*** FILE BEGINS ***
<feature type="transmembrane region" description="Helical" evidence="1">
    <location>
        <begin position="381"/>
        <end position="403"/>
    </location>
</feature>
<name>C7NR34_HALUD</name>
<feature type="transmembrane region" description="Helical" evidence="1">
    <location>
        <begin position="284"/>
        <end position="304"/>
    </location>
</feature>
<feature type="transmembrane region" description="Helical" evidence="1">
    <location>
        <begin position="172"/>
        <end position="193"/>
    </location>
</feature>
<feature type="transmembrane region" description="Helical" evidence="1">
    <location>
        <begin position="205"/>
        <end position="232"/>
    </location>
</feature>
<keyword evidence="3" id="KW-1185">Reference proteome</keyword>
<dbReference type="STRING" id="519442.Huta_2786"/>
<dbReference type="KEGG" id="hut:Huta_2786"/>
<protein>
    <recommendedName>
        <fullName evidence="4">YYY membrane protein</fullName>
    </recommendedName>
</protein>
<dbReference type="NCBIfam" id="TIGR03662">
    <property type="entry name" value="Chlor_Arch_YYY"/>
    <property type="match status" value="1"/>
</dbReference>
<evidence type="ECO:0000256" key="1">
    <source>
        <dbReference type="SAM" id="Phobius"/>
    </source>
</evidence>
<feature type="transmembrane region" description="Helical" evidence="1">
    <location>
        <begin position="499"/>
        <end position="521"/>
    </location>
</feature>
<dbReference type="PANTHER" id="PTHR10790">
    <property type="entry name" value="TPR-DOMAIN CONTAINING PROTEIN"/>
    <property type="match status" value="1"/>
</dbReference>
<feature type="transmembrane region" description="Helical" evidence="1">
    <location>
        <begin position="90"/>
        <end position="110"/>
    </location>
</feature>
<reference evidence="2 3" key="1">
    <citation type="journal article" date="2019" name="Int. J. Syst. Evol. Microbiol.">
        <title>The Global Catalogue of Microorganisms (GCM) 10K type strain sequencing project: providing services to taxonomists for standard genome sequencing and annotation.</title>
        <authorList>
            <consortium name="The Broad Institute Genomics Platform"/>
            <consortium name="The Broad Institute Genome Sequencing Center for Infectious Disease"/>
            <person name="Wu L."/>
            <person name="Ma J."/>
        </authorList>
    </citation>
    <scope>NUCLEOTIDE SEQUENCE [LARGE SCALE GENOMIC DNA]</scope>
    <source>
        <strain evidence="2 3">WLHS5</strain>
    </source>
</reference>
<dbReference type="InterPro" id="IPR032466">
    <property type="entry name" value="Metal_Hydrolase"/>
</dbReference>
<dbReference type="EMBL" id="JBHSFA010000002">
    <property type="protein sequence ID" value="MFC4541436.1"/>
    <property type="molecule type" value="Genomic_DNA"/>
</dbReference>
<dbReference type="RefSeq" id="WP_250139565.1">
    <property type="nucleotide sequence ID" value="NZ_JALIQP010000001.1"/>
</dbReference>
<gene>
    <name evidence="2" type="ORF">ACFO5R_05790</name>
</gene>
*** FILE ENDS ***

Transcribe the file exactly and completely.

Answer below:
<feature type="transmembrane region" description="Helical" evidence="1">
    <location>
        <begin position="381"/>
        <end position="403"/>
    </location>
</feature>
<name>C7NR34_HALUD</name>
<feature type="transmembrane region" description="Helical" evidence="1">
    <location>
        <begin position="284"/>
        <end position="304"/>
    </location>
</feature>
<feature type="transmembrane region" description="Helical" evidence="1">
    <location>
        <begin position="172"/>
        <end position="193"/>
    </location>
</feature>
<feature type="transmembrane region" description="Helical" evidence="1">
    <location>
        <begin position="205"/>
        <end position="232"/>
    </location>
</feature>
<keyword evidence="3" id="KW-1185">Reference proteome</keyword>
<dbReference type="STRING" id="519442.Huta_2786"/>
<dbReference type="KEGG" id="hut:Huta_2786"/>
<protein>
    <recommendedName>
        <fullName evidence="4">YYY membrane protein</fullName>
    </recommendedName>
</protein>
<dbReference type="NCBIfam" id="TIGR03662">
    <property type="entry name" value="Chlor_Arch_YYY"/>
    <property type="match status" value="1"/>
</dbReference>
<evidence type="ECO:0000256" key="1">
    <source>
        <dbReference type="SAM" id="Phobius"/>
    </source>
</evidence>
<feature type="transmembrane region" description="Helical" evidence="1">
    <location>
        <begin position="499"/>
        <end position="521"/>
    </location>
</feature>
<dbReference type="PANTHER" id="PTHR10790">
    <property type="entry name" value="TPR-DOMAIN CONTAINING PROTEIN"/>
    <property type="match status" value="1"/>
</dbReference>
<feature type="transmembrane region" description="Helical" evidence="1">
    <location>
        <begin position="90"/>
        <end position="110"/>
    </location>
</feature>
<reference evidence="2 3" key="1">
    <citation type="journal article" date="2019" name="Int. J. Syst. Evol. Microbiol.">
        <title>The Global Catalogue of Microorganisms (GCM) 10K type strain sequencing project: providing services to taxonomists for standard genome sequencing and annotation.</title>
        <authorList>
            <consortium name="The Broad Institute Genomics Platform"/>
            <consortium name="The Broad Institute Genome Sequencing Center for Infectious Disease"/>
            <person name="Wu L."/>
            <person name="Ma J."/>
        </authorList>
    </citation>
    <scope>NUCLEOTIDE SEQUENCE [LARGE SCALE GENOMIC DNA]</scope>
    <source>
        <strain evidence="2 3">WLHS5</strain>
    </source>
</reference>
<dbReference type="InterPro" id="IPR032466">
    <property type="entry name" value="Metal_Hydrolase"/>
</dbReference>
<dbReference type="EMBL" id="JBHSFA010000002">
    <property type="protein sequence ID" value="MFC4541436.1"/>
    <property type="molecule type" value="Genomic_DNA"/>
</dbReference>
<dbReference type="RefSeq" id="WP_250139565.1">
    <property type="nucleotide sequence ID" value="NZ_JALIQP010000001.1"/>
</dbReference>
<gene>
    <name evidence="2" type="ORF">ACFO5R_05790</name>
</gene>